The Department of Energy’s loan program for new solar and clean energy technologies is proving more successful than ever imagined. The DOE has loaned $34.2 billion under the program. It has already received $810 million in interest payments and $3.5 billion in principal payments—these are on loans with an average repayment period of 22 years!
“For loans that have been disbursed to date, we expect to earn more than $5 billion in total interest payments over the full term of the loans,” said DOE Loan Programs Office (LPO) Executive Director Peter Davison in an update about the program. “All of which goes back to the benefit of taxpayers,” he added.
The program was created by Congress under the Energy Policy Act of 2005. It was designed to invest in new technologies. Under the Obama Administration and as part of the recovery from recession the DOE began investing in new solar technologies and other renewable energy technologies. While the program has been wildly successful it’s most famous for its failures, like the Solyndra fiasco. The LPO issued Solyndra a $535 million loan guarantee, which the company defaulted on putting taxpayers on the hook to repay the loan.
However, when Congress initiated the program it assumed that companies receiving funding or loan guarantees through the program would default on up to $10 billion since it was assumed a certain number of the new businesses would fail. That hasn’t been the case.
“Actual and estimated loan losses to the portfolio are only approximately $780 million, or only a little over 2 percent of the program’s loans, loan guarantees and commitments,” wrote LPO Executive Director Peter Davidson In a Nov. 12 post about the program’s progress. He observed that the losses to the program are already lower than the more than $810 million in interest payments the program has earned.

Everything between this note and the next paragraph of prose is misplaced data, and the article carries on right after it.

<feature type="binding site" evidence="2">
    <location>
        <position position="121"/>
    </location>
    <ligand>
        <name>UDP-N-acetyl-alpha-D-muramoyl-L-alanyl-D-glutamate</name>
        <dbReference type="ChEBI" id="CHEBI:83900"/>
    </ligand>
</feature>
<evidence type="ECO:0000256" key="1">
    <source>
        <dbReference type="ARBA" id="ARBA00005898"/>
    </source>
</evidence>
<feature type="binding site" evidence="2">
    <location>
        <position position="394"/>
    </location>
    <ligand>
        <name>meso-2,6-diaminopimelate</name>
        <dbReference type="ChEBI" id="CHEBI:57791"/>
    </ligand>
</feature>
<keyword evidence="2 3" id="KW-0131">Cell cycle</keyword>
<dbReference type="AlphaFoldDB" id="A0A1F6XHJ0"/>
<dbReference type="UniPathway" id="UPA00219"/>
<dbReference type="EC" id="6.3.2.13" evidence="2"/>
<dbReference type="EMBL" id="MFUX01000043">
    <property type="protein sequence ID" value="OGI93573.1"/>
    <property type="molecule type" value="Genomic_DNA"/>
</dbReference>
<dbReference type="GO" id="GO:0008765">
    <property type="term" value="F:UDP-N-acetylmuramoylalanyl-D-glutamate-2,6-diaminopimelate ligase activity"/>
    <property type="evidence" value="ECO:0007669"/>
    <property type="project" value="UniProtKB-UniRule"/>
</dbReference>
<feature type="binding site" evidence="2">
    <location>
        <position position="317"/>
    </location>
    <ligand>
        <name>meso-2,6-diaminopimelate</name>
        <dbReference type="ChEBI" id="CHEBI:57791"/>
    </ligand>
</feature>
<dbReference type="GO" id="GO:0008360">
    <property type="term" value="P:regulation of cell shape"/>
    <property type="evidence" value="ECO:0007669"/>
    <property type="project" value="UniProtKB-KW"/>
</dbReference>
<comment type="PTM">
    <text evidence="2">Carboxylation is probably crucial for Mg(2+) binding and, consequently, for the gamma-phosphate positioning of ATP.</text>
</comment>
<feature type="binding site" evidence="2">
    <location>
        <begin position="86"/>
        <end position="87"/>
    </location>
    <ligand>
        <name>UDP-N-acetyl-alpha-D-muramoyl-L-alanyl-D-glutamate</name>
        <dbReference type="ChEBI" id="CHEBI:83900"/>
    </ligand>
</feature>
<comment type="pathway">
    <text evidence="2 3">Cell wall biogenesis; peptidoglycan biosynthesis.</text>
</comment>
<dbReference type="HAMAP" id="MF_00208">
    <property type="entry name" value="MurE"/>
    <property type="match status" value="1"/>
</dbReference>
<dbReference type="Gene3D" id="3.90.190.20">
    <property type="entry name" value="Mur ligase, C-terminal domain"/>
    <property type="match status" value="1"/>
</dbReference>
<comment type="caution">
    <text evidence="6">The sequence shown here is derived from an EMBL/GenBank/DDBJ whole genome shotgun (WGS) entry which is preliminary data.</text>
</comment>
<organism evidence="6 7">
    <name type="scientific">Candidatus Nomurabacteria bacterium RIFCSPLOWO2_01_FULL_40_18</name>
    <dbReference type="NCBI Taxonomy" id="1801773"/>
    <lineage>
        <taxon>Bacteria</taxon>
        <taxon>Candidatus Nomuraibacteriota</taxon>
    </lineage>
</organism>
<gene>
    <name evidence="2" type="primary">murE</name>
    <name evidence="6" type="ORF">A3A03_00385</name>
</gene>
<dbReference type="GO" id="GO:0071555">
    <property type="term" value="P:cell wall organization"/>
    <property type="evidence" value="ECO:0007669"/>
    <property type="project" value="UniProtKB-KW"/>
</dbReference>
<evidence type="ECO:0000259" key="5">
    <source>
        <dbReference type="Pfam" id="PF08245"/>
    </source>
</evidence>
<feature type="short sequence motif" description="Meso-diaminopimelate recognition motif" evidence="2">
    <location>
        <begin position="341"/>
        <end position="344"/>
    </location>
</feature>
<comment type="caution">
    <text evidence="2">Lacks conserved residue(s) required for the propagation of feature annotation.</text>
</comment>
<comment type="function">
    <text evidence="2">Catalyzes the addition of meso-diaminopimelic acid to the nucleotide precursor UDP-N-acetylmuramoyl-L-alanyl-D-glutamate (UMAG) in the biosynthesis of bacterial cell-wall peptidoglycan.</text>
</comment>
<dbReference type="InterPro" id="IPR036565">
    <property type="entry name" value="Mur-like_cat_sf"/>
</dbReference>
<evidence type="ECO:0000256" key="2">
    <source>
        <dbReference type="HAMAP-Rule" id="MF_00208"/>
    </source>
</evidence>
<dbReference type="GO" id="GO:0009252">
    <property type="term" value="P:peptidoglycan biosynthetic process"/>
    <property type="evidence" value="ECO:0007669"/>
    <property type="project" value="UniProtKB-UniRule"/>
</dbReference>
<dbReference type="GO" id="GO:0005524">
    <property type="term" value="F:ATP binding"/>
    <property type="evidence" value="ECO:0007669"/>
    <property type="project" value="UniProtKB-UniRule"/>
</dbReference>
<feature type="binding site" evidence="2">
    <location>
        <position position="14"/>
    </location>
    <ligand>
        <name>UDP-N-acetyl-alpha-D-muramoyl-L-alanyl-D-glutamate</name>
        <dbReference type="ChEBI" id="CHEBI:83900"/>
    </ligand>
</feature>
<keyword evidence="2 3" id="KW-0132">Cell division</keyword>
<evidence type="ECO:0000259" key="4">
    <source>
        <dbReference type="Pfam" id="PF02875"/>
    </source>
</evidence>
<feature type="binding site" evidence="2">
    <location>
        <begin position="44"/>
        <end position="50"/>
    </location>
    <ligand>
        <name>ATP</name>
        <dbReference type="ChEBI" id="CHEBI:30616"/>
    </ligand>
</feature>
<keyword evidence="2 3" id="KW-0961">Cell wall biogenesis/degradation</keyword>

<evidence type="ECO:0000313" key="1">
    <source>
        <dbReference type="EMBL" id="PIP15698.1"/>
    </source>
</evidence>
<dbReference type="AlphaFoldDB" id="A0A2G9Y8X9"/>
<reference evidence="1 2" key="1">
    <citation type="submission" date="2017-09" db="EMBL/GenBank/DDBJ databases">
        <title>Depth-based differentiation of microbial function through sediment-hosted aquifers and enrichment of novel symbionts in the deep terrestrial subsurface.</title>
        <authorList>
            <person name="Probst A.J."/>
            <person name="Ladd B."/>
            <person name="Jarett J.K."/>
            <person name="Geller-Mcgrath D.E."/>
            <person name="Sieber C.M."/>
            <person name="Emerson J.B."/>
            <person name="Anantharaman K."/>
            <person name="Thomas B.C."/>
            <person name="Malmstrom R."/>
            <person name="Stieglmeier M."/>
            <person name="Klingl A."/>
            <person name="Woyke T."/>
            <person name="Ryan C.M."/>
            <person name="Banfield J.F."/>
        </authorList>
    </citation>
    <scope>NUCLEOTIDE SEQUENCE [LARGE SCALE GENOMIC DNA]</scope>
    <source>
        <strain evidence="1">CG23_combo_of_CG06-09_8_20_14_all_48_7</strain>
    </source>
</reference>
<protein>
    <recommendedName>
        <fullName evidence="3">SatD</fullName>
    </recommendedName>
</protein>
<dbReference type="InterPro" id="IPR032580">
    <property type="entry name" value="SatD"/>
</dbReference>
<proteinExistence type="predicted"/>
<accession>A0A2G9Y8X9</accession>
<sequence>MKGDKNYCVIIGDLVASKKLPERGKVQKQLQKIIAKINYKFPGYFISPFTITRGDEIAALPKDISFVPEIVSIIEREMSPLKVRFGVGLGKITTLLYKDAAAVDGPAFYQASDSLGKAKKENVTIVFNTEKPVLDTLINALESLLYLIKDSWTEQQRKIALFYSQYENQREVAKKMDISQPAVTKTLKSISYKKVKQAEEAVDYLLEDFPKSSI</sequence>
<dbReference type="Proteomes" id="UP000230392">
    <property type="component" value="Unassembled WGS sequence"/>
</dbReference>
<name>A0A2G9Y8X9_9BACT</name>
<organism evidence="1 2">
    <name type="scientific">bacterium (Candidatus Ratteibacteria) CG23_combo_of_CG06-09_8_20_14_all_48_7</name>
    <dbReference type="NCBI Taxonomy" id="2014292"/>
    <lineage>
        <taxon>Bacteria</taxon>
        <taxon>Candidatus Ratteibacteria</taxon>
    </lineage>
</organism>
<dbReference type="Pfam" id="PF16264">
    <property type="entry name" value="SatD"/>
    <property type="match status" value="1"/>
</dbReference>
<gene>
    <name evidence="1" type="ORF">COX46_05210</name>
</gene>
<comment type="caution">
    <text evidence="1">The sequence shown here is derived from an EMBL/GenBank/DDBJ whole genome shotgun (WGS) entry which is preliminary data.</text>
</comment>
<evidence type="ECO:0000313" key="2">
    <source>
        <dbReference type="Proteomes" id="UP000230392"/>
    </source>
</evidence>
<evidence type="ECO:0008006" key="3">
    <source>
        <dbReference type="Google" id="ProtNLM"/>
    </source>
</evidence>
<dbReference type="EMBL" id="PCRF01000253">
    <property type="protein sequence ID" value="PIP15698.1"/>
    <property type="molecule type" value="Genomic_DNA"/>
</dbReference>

That puts the program $30 million in the black already stated NPR National Desk Correspondent Jeff Brady.
Davidson also points to many of the important achievements accomplished under the loan program. For instance it gave banks and investors confidence to invest in the gigantic utility-scale photovoltaic (PV) solar arrays that continue to come online in the southwestern U.S. and increasingly elsewhere throughout the country. These include projects like the Antelope Valley Solar Project and the Abengoa Solar’s Solana plant. Davidson also pointed toward the loan program’s support of electric vehicles including Tesla Motors as well as cellulosic biofuels and nuclear energy.
“We think those results show that LPO is succeeding in its mission to help finance the first commercial deployments of innovative technologies in the U.S.,“ Davidson said. “As a whole, the portfolio is performing very well. As of September 2014, 20 projects supported by LPO are operational and generating revenue. These projects are now repaying their loans to the U.S. Treasury, which issued the loans guaranteed by the Department through the Federal Financing Bank.”
The DOE could issue more loans and loan guarantees through the offices as well, according to Davidson. It has $40 billion more that it can invest in more new technologies. Energy Secretary Ernest Moniz told Brady It is important that the program invest in both technologies deemed a safer investment as well as those that are riskier investments to help make them safer investments.Tweet